Some are also calling for greater incentives to getting vaccinated, whether from employers or at the state level. Ohio introduced a lottery that will randomly award five $1 million prizes to five adults and a full-ride college scholarship to five children ages 12 to 17 who get vaccinated. This is certainly a creative approach, and it seems to be paying off in Ohio, where the state Department of Health and the Associated Press say that vaccination rates have climbed since the so-called Vax-a-Million program was announced. That apparent success might grab the attention of other states.

Nevertheless, the division at the root of this vaccine skepticism must be addressed. The success of certain incentive programs like the Ohio lottery is good, but it’s telling of a deeper problem: We’re apparently so bad at talking to each other, we can’t convince a critical mass of our population to get a free shot with minimal side effects that protects them, their family and their community without throwing in a lottery ticket. In order to fully finish off COVID-19, and to better secure America’s future ahead of the next inevitable crisis, this communication breakdown must be vanquished.

To those who remain skeptical: There are plenty of examples, from Tuskegee to Purdue Pharma, of medical developments that warrant your skepticism. This vaccine is unequivocally not one of them. As has been stated here numerous times, the evidence is clear: From extensive clinical trials to broad real-world application, the COVID vaccines have had the most scrutinized rollout of any new medical treatment in recent history. The vaccines available to the American public are remarkably safe and effective at preventing the contraction and spread of SARS-CoV-2.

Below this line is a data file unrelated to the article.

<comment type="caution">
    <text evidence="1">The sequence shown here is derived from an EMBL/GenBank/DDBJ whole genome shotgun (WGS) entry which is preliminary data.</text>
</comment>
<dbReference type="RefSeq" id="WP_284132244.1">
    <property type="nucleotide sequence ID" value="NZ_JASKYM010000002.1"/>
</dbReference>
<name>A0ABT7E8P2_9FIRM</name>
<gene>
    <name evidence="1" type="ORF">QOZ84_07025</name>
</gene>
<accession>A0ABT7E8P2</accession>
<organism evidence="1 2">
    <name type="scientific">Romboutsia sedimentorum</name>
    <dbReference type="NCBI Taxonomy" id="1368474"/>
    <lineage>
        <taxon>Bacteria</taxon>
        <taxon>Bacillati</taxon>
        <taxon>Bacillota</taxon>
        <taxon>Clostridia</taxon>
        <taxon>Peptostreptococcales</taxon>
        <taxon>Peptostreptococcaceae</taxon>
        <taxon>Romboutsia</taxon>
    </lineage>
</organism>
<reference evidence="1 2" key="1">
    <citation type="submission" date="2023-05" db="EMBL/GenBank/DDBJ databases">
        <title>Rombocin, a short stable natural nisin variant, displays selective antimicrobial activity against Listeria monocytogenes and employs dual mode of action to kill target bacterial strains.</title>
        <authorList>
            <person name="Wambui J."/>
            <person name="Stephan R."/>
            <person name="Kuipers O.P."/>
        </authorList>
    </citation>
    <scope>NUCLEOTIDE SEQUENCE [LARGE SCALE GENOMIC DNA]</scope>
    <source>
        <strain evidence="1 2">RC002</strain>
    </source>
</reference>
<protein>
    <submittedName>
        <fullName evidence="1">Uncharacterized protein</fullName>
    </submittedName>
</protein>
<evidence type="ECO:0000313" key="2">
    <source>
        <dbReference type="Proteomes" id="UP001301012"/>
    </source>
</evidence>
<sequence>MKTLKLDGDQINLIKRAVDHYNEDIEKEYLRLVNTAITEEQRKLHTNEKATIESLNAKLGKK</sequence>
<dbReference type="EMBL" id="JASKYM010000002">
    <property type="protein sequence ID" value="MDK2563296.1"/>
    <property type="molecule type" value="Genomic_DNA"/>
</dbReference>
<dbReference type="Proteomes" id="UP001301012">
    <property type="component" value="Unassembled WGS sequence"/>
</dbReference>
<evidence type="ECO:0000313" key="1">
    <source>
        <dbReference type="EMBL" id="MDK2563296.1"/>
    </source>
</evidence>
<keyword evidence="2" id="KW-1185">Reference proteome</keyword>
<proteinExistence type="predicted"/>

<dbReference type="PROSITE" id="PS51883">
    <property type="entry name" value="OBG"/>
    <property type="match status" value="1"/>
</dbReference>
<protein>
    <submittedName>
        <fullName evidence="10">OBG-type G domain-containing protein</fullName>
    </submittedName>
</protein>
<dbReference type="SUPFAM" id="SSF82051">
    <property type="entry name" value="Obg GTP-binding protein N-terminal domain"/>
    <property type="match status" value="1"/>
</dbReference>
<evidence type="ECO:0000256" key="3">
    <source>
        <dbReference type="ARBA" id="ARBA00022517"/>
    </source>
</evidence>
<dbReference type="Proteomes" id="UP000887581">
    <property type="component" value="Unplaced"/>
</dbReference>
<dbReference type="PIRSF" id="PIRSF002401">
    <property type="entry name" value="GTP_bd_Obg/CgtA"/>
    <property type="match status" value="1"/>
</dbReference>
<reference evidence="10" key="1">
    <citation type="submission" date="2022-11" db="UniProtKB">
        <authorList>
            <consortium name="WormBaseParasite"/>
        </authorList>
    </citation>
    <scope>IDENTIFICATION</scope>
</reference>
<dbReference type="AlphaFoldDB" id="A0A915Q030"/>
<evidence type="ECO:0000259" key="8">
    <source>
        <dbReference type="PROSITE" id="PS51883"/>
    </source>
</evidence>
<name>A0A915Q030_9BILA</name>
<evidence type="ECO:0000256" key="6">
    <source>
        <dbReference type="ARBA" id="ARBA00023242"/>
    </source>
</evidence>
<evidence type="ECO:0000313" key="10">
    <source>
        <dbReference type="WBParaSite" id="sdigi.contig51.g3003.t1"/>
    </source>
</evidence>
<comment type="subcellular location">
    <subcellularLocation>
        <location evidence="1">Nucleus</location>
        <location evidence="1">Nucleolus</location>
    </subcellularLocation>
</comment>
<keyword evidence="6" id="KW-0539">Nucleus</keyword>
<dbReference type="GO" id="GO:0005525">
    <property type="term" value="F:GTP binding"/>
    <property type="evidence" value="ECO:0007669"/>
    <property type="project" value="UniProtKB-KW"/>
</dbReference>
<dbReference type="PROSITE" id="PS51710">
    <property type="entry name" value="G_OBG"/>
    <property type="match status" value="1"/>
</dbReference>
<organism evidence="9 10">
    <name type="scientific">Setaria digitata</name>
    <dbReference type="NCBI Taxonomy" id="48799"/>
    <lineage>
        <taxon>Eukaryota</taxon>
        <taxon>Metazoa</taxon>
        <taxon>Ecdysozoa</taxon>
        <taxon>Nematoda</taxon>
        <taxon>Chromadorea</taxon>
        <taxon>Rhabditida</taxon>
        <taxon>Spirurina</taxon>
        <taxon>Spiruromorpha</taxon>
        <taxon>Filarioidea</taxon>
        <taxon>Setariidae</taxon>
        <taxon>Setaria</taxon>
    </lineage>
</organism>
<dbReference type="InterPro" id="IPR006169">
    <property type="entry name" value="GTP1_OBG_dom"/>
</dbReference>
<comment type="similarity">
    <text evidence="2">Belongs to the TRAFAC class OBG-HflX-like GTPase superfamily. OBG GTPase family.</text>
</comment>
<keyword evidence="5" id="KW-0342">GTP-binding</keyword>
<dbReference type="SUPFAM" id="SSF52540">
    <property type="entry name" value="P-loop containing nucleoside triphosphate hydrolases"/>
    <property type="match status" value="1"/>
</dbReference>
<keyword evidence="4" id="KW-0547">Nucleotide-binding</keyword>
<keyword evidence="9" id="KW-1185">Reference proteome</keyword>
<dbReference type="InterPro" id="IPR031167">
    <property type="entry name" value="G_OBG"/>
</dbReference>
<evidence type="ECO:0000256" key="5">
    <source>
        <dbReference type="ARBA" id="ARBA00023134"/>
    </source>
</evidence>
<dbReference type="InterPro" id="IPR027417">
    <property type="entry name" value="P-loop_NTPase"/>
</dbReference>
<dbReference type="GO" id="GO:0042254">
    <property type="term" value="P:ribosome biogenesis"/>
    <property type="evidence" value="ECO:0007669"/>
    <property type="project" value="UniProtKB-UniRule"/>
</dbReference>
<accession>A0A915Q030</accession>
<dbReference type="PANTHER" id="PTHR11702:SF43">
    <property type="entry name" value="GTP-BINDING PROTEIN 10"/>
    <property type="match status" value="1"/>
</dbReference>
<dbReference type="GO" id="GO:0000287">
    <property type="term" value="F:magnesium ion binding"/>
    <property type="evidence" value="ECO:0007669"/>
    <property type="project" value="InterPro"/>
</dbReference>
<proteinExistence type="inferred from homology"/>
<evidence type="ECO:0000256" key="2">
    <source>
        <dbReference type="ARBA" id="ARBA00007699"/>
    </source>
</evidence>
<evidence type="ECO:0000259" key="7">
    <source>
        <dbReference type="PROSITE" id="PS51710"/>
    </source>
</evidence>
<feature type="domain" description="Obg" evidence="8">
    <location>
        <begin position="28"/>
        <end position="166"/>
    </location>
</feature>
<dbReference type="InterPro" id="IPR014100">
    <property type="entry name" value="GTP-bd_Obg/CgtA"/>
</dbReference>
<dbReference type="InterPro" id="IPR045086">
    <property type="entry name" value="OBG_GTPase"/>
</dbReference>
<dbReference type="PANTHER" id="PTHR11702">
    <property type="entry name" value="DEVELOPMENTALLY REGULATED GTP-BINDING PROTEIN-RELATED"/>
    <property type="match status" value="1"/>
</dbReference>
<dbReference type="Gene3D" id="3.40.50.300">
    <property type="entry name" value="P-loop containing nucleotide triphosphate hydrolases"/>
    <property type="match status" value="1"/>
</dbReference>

We are a nation that landed on the beaches of Europe to beat back the forces of fascism and put human beings on the moon. Despite the many flaws in our past and present, our country has shown time and again we can rally together and meet the call to sacrifice for something greater than ourselves when necessary. The sacrifices demanded by the patriotic duty now required of us have arguably never been easier: Get the jab, and help unify our beleaguered country when it’s most needed.